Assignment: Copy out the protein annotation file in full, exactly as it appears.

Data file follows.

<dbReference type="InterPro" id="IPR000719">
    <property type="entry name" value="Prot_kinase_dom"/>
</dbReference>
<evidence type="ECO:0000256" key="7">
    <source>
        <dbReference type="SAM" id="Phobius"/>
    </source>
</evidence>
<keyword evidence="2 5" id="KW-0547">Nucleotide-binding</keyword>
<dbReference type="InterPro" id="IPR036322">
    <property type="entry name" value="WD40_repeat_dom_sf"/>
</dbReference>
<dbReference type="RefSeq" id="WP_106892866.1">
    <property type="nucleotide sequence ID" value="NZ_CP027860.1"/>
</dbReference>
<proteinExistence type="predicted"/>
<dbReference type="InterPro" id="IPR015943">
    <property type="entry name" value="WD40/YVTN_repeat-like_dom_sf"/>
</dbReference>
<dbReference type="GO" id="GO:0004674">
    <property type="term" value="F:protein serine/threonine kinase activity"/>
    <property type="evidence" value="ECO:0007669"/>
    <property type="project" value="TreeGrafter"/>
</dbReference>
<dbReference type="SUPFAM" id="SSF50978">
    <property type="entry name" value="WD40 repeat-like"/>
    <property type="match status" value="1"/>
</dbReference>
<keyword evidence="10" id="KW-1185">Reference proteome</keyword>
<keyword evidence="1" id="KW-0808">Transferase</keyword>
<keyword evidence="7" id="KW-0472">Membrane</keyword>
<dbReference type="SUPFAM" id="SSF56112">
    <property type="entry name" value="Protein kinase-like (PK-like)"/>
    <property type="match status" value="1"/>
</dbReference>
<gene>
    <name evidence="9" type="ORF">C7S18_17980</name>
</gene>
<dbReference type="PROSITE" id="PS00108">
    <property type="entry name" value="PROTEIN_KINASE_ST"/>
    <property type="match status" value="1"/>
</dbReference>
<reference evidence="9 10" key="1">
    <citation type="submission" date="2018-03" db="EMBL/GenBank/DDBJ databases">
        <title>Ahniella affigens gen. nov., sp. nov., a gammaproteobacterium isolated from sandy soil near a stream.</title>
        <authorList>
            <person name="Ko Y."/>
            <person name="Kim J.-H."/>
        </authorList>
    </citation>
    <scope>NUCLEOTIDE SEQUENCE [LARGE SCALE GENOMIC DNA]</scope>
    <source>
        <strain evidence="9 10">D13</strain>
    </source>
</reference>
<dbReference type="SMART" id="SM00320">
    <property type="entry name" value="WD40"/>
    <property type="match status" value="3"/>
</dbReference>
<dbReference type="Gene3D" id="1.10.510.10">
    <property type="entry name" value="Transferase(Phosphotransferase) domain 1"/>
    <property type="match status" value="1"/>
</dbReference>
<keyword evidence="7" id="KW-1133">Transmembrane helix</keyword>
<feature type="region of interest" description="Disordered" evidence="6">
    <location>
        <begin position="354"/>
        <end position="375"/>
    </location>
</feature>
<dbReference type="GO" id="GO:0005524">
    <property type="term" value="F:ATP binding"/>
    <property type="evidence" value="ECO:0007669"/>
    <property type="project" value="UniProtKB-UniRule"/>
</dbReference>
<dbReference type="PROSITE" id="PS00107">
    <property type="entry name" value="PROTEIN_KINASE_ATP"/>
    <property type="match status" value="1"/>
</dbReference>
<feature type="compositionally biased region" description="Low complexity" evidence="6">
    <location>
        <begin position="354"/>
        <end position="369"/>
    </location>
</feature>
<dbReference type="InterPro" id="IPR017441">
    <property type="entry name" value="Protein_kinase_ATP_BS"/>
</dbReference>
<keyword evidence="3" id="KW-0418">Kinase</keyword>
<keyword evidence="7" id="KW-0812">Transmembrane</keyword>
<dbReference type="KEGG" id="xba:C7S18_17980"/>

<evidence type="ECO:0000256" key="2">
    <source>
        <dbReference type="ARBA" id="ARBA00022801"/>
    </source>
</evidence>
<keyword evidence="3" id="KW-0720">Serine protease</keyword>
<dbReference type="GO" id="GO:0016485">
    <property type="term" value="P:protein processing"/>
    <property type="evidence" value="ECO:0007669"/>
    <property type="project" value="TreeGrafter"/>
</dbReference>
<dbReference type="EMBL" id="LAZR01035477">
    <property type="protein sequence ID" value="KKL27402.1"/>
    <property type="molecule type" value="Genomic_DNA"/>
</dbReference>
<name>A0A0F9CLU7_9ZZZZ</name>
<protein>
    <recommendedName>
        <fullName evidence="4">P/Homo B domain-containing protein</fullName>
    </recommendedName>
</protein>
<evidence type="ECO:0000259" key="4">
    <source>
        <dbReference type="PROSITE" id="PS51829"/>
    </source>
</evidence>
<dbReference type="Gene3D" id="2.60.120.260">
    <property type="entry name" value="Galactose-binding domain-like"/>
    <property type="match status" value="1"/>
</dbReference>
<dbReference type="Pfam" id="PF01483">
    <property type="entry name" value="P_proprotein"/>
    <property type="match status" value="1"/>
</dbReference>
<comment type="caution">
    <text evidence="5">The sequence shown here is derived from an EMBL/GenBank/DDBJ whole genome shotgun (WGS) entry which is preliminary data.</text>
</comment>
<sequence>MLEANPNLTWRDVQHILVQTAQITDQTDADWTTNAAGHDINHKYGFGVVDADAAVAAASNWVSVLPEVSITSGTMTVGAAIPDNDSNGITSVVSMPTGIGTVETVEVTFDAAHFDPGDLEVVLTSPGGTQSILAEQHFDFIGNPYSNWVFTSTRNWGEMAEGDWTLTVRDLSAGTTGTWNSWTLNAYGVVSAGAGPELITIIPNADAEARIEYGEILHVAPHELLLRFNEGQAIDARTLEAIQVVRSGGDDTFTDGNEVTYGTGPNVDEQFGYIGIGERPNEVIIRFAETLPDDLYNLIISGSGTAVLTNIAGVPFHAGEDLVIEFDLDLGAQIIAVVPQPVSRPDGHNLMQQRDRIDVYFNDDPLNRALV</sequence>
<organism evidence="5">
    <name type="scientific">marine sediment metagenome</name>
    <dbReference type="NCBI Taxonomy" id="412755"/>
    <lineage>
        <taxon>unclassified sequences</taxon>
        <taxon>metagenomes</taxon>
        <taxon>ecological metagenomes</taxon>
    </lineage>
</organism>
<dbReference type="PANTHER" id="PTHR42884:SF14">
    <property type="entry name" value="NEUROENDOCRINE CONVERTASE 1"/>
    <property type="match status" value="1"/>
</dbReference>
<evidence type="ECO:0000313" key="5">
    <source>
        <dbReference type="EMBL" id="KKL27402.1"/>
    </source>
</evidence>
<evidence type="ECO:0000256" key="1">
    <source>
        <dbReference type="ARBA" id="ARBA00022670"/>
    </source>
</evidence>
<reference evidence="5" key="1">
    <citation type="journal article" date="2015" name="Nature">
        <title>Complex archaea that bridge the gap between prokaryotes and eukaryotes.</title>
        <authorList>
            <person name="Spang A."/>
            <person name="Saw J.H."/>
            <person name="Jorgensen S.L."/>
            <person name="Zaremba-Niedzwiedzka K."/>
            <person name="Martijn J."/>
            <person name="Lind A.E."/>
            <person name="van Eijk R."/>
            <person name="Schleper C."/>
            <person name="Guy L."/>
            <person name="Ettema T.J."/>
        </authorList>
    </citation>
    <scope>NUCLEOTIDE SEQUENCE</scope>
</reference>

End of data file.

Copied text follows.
<dbReference type="InterPro" id="IPR000719">
    <property type="entry name" value="Prot_kinase_dom"/>
</dbReference>
<evidence type="ECO:0000256" key="7">
    <source>
        <dbReference type="SAM" id="Phobius"/>
    </source>
</evidence>
<keyword evidence="2 5" id="KW-0547">Nucleotide-binding</keyword>
<dbReference type="InterPro" id="IPR036322">
    <property type="entry name" value="WD40_repeat_dom_sf"/>
</dbReference>
<dbReference type="RefSeq" id="WP_106892866.1">
    <property type="nucleotide sequence ID" value="NZ_CP027860.1"/>
</dbReference>
<proteinExistence type="predicted"/>
<dbReference type="InterPro" id="IPR015943">
    <property type="entry name" value="WD40/YVTN_repeat-like_dom_sf"/>
</dbReference>
<dbReference type="GO" id="GO:0004674">
    <property type="term" value="F:protein serine/threonine kinase activity"/>
    <property type="evidence" value="ECO:0007669"/>
    <property type="project" value="TreeGrafter"/>
</dbReference>
<dbReference type="SUPFAM" id="SSF50978">
    <property type="entry name" value="WD40 repeat-like"/>
    <property type="match status" value="1"/>
</dbReference>
<keyword evidence="10" id="KW-1185">Reference proteome</keyword>
<keyword evidence="1" id="KW-0808">Transferase</keyword>
<keyword evidence="7" id="KW-0472">Membrane</keyword>
<dbReference type="SUPFAM" id="SSF56112">
    <property type="entry name" value="Protein kinase-like (PK-like)"/>
    <property type="match status" value="1"/>
</dbReference>
<gene>
    <name evidence="9" type="ORF">C7S18_17980</name>
</gene>
<dbReference type="PROSITE" id="PS00108">
    <property type="entry name" value="PROTEIN_KINASE_ST"/>
    <property type="match status" value="1"/>
</dbReference>
<reference evidence="9 10" key="1">
    <citation type="submission" date="2018-03" db="EMBL/GenBank/DDBJ databases">
        <title>Ahniella affigens gen. nov., sp. nov., a gammaproteobacterium isolated from sandy soil near a stream.</title>
        <authorList>
            <person name="Ko Y."/>
            <person name="Kim J.-H."/>
        </authorList>
    </citation>
    <scope>NUCLEOTIDE SEQUENCE [LARGE SCALE GENOMIC DNA]</scope>
    <source>
        <strain evidence="9 10">D13</strain>
    </source>
</reference>
<dbReference type="SMART" id="SM00320">
    <property type="entry name" value="WD40"/>
    <property type="match status" value="3"/>
</dbReference>
<dbReference type="Gene3D" id="1.10.510.10">
    <property type="entry name" value="Transferase(Phosphotransferase) domain 1"/>
    <property type="match status" value="1"/>
</dbReference>
<keyword evidence="7" id="KW-1133">Transmembrane helix</keyword>
<feature type="region of interest" description="Disordered" evidence="6">
    <location>
        <begin position="354"/>
        <end position="375"/>
    </location>
</feature>
<dbReference type="GO" id="GO:0005524">
    <property type="term" value="F:ATP binding"/>
    <property type="evidence" value="ECO:0007669"/>
    <property type="project" value="UniProtKB-UniRule"/>
</dbReference>
<dbReference type="PROSITE" id="PS00107">
    <property type="entry name" value="PROTEIN_KINASE_ATP"/>
    <property type="match status" value="1"/>
</dbReference>
<feature type="compositionally biased region" description="Low complexity" evidence="6">
    <location>
        <begin position="354"/>
        <end position="369"/>
    </location>
</feature>
<dbReference type="InterPro" id="IPR017441">
    <property type="entry name" value="Protein_kinase_ATP_BS"/>
</dbReference>
<keyword evidence="3" id="KW-0418">Kinase</keyword>
<keyword evidence="7" id="KW-0812">Transmembrane</keyword>
<dbReference type="KEGG" id="xba:C7S18_17980"/>

<evidence type="ECO:0000256" key="2">
    <source>
        <dbReference type="ARBA" id="ARBA00022801"/>
    </source>
</evidence>
<keyword evidence="3" id="KW-0720">Serine protease</keyword>
<dbReference type="GO" id="GO:0016485">
    <property type="term" value="P:protein processing"/>
    <property type="evidence" value="ECO:0007669"/>
    <property type="project" value="TreeGrafter"/>
</dbReference>
<dbReference type="EMBL" id="LAZR01035477">
    <property type="protein sequence ID" value="KKL27402.1"/>
    <property type="molecule type" value="Genomic_DNA"/>
</dbReference>
<name>A0A0F9CLU7_9ZZZZ</name>
<protein>
    <recommendedName>
        <fullName evidence="4">P/Homo B domain-containing protein</fullName>
    </recommendedName>
</protein>
<evidence type="ECO:0000259" key="4">
    <source>
        <dbReference type="PROSITE" id="PS51829"/>
    </source>
</evidence>
<dbReference type="Gene3D" id="2.60.120.260">
    <property type="entry name" value="Galactose-binding domain-like"/>
    <property type="match status" value="1"/>
</dbReference>
<dbReference type="Pfam" id="PF01483">
    <property type="entry name" value="P_proprotein"/>
    <property type="match status" value="1"/>
</dbReference>
<comment type="caution">
    <text evidence="5">The sequence shown here is derived from an EMBL/GenBank/DDBJ whole genome shotgun (WGS) entry which is preliminary data.</text>
</comment>
<sequence>MLEANPNLTWRDVQHILVQTAQITDQTDADWTTNAAGHDINHKYGFGVVDADAAVAAASNWVSVLPEVSITSGTMTVGAAIPDNDSNGITSVVSMPTGIGTVETVEVTFDAAHFDPGDLEVVLTSPGGTQSILAEQHFDFIGNPYSNWVFTSTRNWGEMAEGDWTLTVRDLSAGTTGTWNSWTLNAYGVVSAGAGPELITIIPNADAEARIEYGEILHVAPHELLLRFNEGQAIDARTLEAIQVVRSGGDDTFTDGNEVTYGTGPNVDEQFGYIGIGERPNEVIIRFAETLPDDLYNLIISGSGTAVLTNIAGVPFHAGEDLVIEFDLDLGAQIIAVVPQPVSRPDGHNLMQQRDRIDVYFNDDPLNRALV</sequence>
<organism evidence="5">
    <name type="scientific">marine sediment metagenome</name>
    <dbReference type="NCBI Taxonomy" id="412755"/>
    <lineage>
        <taxon>unclassified sequences</taxon>
        <taxon>metagenomes</taxon>
        <taxon>ecological metagenomes</taxon>
    </lineage>
</organism>
<dbReference type="PANTHER" id="PTHR42884:SF14">
    <property type="entry name" value="NEUROENDOCRINE CONVERTASE 1"/>
    <property type="match status" value="1"/>
</dbReference>
<evidence type="ECO:0000313" key="5">
    <source>
        <dbReference type="EMBL" id="KKL27402.1"/>
    </source>
</evidence>
<evidence type="ECO:0000256" key="1">
    <source>
        <dbReference type="ARBA" id="ARBA00022670"/>
    </source>
</evidence>
<reference evidence="5" key="1">
    <citation type="journal article" date="2015" name="Nature">
        <title>Complex archaea that bridge the gap between prokaryotes and eukaryotes.</title>
        <authorList>
            <person name="Spang A."/>
            <person name="Saw J.H."/>
            <person name="Jorgensen S.L."/>
            <person name="Zaremba-Niedzwiedzka K."/>
            <person name="Martijn J."/>
            <person name="Lind A.E."/>
            <person name="van Eijk R."/>
            <person name="Schleper C."/>
            <person name="Guy L."/>
            <person name="Ettema T.J."/>
        </authorList>
    </citation>
    <scope>NUCLEOTIDE SEQUENCE</scope>
</reference>